thus attempts to define the structure “the way in
which something is constructed or organised”
SWEBOK, 2004, Chapter 3 Software Design, Pg 3-3
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A typical Software Architecture
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What’s clear?
• System has 5 elements
• Position of elements shows some properties.
What’s visible? What’s not visible? Layered?
• Elements have a relationship
•
•
•
•
Is this complete architecture?
Is everything clear?
Is there anything missing?
What’s missing?
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Unclear from diagram
• Nature of elements
– Significance of separation
– Contain process or programs or both
– Runtime separation or division of labour
– Clarity of the blocks; objects, tasks, functions,
processes, distributed programs or something else
• Responsibilities of each element
– Their function; what do they do?
– How does their function relate to the system
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Unclear from Diagram
• Significance of connections
– Signify control or data, invoke each other,
synchronization
– Mechanism of communications
• Significance of layout
– Does level shown signify anything
– Was the type of drawing due to space constraint
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Properties of Architecture
• Externally visible – those assumptions other
elements can make of an element
• A few of these properties
– Services provided
– Performance characteristics
– Fault handling
– Shared resource usage
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Architecture Definition Implications
• Architecture defines Software elements
• Systems can and do comprise of more than
one structure
• Every computing system with software has a
software architecture
• The behaviour of each element is a part of the
architecture
• The architecture of a system is a good one or a
bad one
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Some more views
• Architecture
– Is a high level design
– Is the overall structure of the system
– Is the structure of the components of a program
or system, their interrelationships, and the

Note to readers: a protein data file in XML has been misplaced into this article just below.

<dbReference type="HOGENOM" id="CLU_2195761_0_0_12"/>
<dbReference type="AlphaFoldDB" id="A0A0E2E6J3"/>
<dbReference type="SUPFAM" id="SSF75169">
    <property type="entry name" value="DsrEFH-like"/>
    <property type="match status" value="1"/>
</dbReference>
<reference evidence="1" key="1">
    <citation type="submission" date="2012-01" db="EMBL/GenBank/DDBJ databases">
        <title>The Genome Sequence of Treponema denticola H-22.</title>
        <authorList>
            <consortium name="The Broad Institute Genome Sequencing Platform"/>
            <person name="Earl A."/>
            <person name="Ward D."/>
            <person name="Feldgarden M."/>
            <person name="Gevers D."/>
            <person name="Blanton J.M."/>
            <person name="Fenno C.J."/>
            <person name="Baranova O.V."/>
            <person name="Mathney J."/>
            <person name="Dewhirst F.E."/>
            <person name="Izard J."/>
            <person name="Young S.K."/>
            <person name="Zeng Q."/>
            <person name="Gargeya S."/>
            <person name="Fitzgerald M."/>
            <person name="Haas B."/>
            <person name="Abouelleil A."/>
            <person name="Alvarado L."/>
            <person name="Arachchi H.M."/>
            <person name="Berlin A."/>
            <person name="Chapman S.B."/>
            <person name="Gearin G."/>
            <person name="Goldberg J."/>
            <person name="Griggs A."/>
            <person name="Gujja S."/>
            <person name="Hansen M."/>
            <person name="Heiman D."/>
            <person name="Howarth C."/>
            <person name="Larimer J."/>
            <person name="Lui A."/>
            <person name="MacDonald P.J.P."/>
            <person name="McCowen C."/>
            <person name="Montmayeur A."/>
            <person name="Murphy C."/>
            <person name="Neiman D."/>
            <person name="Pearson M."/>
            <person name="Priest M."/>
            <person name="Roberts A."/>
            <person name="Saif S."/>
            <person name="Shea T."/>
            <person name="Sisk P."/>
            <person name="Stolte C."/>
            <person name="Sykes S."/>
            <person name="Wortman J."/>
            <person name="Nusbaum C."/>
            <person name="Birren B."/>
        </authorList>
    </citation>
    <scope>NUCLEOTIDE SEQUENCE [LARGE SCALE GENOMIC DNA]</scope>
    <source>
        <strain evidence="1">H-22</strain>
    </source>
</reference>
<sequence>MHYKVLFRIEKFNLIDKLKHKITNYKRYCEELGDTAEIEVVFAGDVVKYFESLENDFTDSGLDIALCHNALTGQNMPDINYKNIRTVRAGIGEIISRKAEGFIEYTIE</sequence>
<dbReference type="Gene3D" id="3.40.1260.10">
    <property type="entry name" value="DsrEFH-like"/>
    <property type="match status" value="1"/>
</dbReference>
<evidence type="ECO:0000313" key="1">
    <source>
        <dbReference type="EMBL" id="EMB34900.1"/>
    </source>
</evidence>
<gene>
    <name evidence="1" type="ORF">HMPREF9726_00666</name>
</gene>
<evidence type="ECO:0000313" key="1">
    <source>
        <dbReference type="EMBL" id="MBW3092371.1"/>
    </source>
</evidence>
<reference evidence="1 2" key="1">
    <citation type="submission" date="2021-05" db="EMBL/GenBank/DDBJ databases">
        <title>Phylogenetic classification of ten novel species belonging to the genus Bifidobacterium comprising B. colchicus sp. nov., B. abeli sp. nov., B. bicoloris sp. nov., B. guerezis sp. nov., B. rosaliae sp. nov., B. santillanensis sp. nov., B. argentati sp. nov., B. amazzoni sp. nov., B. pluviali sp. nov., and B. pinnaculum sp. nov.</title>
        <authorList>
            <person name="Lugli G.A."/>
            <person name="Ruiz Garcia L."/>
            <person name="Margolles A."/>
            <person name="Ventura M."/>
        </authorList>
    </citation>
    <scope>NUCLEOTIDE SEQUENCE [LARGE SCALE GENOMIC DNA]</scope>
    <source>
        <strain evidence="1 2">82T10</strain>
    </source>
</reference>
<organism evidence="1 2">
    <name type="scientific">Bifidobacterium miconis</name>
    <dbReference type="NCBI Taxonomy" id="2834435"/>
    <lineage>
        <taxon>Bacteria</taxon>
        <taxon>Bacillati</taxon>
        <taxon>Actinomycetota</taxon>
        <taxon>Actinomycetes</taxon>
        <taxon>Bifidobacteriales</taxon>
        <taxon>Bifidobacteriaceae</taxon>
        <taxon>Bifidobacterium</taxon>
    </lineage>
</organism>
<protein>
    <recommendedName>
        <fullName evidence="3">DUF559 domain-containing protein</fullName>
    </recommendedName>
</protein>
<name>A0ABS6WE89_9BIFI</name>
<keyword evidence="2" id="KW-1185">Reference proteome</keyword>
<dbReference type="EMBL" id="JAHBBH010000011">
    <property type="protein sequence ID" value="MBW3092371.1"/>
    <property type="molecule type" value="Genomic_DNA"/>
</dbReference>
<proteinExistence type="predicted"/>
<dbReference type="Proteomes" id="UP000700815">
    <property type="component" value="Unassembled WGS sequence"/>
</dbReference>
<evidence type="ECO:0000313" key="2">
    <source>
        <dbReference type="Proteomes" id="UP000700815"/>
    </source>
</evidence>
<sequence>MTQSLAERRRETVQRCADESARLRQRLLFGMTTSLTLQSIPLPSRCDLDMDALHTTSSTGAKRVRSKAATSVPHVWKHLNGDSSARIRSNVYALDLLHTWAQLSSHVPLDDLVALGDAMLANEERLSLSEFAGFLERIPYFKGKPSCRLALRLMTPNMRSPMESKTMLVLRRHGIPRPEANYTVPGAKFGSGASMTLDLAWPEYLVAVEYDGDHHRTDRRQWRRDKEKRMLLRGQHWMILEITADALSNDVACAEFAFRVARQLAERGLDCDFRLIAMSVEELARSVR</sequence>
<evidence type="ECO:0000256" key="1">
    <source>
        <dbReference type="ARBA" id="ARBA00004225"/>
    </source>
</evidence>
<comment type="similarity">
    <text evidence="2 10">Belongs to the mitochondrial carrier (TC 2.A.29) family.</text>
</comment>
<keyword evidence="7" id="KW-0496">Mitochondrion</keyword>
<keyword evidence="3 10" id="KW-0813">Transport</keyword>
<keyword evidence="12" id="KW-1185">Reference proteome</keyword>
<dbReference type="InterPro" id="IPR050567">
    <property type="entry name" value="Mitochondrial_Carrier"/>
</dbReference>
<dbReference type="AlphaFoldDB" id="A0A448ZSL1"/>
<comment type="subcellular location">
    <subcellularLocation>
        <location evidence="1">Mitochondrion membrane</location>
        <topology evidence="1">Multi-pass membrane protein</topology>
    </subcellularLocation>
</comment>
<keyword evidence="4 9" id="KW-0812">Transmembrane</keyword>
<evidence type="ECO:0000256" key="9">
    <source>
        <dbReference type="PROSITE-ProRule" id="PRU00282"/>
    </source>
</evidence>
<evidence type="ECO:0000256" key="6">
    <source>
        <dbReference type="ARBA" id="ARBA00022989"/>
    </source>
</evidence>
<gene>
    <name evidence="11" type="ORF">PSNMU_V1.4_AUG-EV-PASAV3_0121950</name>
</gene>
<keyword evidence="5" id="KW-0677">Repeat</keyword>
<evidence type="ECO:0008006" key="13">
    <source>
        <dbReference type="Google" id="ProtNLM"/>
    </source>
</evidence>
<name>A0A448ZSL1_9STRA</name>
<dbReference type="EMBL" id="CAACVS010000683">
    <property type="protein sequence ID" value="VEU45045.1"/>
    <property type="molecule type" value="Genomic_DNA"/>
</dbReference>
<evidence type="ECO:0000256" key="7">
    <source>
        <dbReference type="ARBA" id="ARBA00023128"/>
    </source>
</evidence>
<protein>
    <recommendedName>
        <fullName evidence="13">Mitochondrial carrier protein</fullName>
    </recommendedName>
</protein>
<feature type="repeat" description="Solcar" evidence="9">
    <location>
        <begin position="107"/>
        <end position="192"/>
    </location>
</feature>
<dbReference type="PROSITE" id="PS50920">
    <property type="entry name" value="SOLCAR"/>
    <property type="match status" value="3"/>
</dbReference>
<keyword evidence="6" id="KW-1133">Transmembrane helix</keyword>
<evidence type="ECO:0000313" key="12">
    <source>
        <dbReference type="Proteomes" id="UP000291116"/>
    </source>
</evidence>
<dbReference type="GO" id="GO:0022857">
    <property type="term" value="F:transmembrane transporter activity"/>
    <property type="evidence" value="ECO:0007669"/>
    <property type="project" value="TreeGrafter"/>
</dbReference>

principles and guidelines governing their design
and evolution over time
– Is components and connectors
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Patterns, Model and Reference Arch
• An architectural pattern is a description of
element and relation types together with a set
of constraints on how they may be used
• A reference model is a division of functionality
together with data flow between the pieces
• A reference architecture of a reference model
mapped onto software elements (that
cooperatively implement the functionality
defined in the reference model) and the data
flows between them
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Patterns, Model and Reference Arch
• Reference models, architecture patterns and
reference architectures are not architectures;
they are useful concepts that capture
elements of an architecture
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Software Arch Importance
• Communication among stake holders
• Early design decisions
• Transferable abstractions of a system
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Stake holder communication
• Architecture provides a common language in which
different concerns can be expressed, negotiated and
resolved
• Customer, User, Project Manager, Development
Engineer, Test Engineer …
– On schedule and on budget: Customer
– On schedule, on budget, work split among teams: Manager
– Reliable, available, easy to use: User
• Helps make early decisions
• Architectural analysis depends on communication
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Manifests earliest set of design decisions
• The architecture
– Defines constraints on implementation
– Dictates organization structure
– Inhibits or Enables a system’s quality attributes
– Enables predicting system qualities
– Makes it easier to reason about and Manage
Change
– Helps in evolutionary prototyping
– Enables more accurate cost and schedule
estimates